of advise is a list of individual functions.

Note: advised functions can be broken.  (However if a function is broken

    Using  private versions  of PROG,  SETQ, and  RETURN, so  that these
    functions can also be advised.

    So that unadvise[T] always unadvises the last function  advised. See
    page 19.6.

    So that a record of all the changes is available for  subsequent use
    in readvising, see page 19.6.


at the  time it is  advised, it is  first unbroken.)  Similarly, advised
functions can  be edited, including  their advice.  unadvise  will still
restore the function to its unadvised state, but any changes to the body
of the definition will survive.  Since the advice stored on the property
list  is the  same structure  as the  advice inserted  in  the function,
editing of advice can  be performed on either the  function's definition
or its property list.

unadvise[x]             is a no-spread  NLAMBDA a la unbreak.   It takes
                        an indefinite  number of functions  and restores
                        them   to   their   original   unadvised  state,
                        including  removing  the  properties   added  by
                        advise.  unadvise  saves on the  list advinfolst
                        enough information to allow restoring a function
                        to its advised state using readvise.  advinfolst
                        and readvise  thus correspond to  brkinfolst and

                        unadvise[]    unadvises    all    functions   on
                        advisedfns.   It first sets advinfolst to NIL.

                        unadvise[T]  unadvises  the  first  function  of
                        advisedfns,  i.e.,  the  most  recently  advised

readvise[x]             is  a  no-spread   NLAMBDA  a  la   rebreak  for
                        restoring  a  function  to  its   advised  state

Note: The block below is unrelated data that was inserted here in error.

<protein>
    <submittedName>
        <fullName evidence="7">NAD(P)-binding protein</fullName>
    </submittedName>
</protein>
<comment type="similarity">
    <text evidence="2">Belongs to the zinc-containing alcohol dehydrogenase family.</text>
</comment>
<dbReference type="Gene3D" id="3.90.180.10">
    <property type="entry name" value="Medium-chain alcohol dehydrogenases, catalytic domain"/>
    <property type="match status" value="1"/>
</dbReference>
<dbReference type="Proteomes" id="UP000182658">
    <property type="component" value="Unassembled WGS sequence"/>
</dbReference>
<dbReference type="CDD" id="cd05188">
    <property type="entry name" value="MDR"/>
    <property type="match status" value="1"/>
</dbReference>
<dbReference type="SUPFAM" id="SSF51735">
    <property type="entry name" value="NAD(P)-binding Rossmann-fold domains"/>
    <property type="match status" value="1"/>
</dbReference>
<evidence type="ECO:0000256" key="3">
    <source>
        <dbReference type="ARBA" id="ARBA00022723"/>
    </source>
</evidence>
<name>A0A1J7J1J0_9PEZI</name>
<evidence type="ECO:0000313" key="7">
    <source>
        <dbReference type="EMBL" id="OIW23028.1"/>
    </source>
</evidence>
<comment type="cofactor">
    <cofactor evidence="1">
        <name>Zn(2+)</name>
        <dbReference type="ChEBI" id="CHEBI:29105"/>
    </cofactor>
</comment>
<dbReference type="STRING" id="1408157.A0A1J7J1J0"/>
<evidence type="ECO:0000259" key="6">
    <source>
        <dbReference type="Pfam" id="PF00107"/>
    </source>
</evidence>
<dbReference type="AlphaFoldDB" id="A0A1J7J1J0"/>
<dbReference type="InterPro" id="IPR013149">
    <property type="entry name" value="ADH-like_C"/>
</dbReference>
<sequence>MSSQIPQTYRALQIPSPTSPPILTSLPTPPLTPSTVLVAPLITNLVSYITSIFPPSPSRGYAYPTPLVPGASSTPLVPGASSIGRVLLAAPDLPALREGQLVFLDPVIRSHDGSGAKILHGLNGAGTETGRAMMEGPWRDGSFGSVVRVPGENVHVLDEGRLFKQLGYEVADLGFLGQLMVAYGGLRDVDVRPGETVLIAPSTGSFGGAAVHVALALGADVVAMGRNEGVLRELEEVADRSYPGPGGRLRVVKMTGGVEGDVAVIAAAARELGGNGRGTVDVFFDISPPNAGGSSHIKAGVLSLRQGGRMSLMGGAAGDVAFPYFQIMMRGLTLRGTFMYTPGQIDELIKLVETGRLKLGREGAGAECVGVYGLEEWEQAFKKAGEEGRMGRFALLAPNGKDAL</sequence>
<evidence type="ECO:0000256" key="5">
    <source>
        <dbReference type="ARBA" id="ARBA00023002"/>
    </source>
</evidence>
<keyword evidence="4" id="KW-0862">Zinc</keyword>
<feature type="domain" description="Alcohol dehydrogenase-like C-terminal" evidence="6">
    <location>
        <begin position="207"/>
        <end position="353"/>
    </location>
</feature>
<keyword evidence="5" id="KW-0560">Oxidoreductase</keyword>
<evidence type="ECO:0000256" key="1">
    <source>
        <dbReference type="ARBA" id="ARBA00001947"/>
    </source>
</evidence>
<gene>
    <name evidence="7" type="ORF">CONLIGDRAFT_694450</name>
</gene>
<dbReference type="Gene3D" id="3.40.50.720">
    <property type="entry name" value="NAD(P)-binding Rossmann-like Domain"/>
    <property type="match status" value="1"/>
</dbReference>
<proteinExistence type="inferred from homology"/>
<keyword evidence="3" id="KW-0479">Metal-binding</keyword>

without  having   to  specify  all   the  advise
                        information.  For  each function on  x, readvise
                        retrieves the advise information either from the
                        property  READVICE  for that  function,  or from
                        advinfolst,   and  performs   the  corresponding
                        advise operation(s).  In addition it stores this
                        information  on  the  property  READVICE  if not
                        already there.  If no information is found for a
                        particular       function,        value       is
                        (fn - NO ADVICE SAVED).

                        readvise[] readvises everything on advinfolst.

                        readvise[T] readvises just the first function on
                        advinfolst,  i.e.,  the  function  most recently

    Except  if  a  function also  contains  the  property  READVICE (see
    readvise below),  unadvise moves the  current value of  the property

    In  reverse order,  so that  the most  recently advised  function is
    unadvised last.


A  difference  between  advise,  unadvise,  and  readvise  versus break,
unbreak, and  rebreak, is  that if  a function  is not  rebroken between
successive unbreak[]'s,  its break  information is  forgotten.  However,
once readvised, a function's advice is permanently saved on its property
list (under READVICE); subsequent calls to unadvise will not  remove it.
In fact, calls to unadvise update the property READVICE with the current
value of  the property  ADVICE, so that  the sequence  readvise, advise,
unadvise causes the augmented advice to become permanent.  Note that the
sequence readvise, advise, readvise removes the "intermediate advice" by
restoring the function to its earlier state.

advisedump[x;flg]       Used by  prettydef when given  a command  of the
                        form    (ADVISE --)   or    (ADVICE --).   flg=T
                        corresponds  to  (ADVISE --),  i.e.,  advisedump
                        writes both a  deflist and a  readvise.  flg=NIL
                        corresponds  to  (ADVICE --),  i.e.,   only  the
                        deflist is written.  In either  case, advisedump
                        copies  the advise  information to  the property
                        READVICE,  thereby  making  it   "permanent"  as
                        described above.